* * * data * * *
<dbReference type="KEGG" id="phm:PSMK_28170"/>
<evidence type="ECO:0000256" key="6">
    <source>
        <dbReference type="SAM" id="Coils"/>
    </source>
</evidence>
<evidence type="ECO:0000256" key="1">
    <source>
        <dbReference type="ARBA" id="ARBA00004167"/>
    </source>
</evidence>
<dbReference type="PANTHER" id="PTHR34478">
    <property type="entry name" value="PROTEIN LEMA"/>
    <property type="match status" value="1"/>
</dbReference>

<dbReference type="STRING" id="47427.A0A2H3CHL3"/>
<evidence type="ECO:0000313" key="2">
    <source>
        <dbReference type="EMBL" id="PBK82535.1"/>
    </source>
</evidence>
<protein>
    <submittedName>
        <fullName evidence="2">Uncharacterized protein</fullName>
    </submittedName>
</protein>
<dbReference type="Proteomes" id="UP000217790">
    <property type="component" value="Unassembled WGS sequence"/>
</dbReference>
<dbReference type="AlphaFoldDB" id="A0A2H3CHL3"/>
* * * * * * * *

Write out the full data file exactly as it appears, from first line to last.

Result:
<dbReference type="KEGG" id="phm:PSMK_28170"/>
<evidence type="ECO:0000256" key="6">
    <source>
        <dbReference type="SAM" id="Coils"/>
    </source>
</evidence>
<evidence type="ECO:0000256" key="1">
    <source>
        <dbReference type="ARBA" id="ARBA00004167"/>
    </source>
</evidence>
<dbReference type="PANTHER" id="PTHR34478">
    <property type="entry name" value="PROTEIN LEMA"/>
    <property type="match status" value="1"/>
</dbReference>

<dbReference type="STRING" id="47427.A0A2H3CHL3"/>
<evidence type="ECO:0000313" key="2">
    <source>
        <dbReference type="EMBL" id="PBK82535.1"/>
    </source>
</evidence>
<protein>
    <submittedName>
        <fullName evidence="2">Uncharacterized protein</fullName>
    </submittedName>
</protein>
<dbReference type="Proteomes" id="UP000217790">
    <property type="component" value="Unassembled WGS sequence"/>
</dbReference>
<dbReference type="AlphaFoldDB" id="A0A2H3CHL3"/>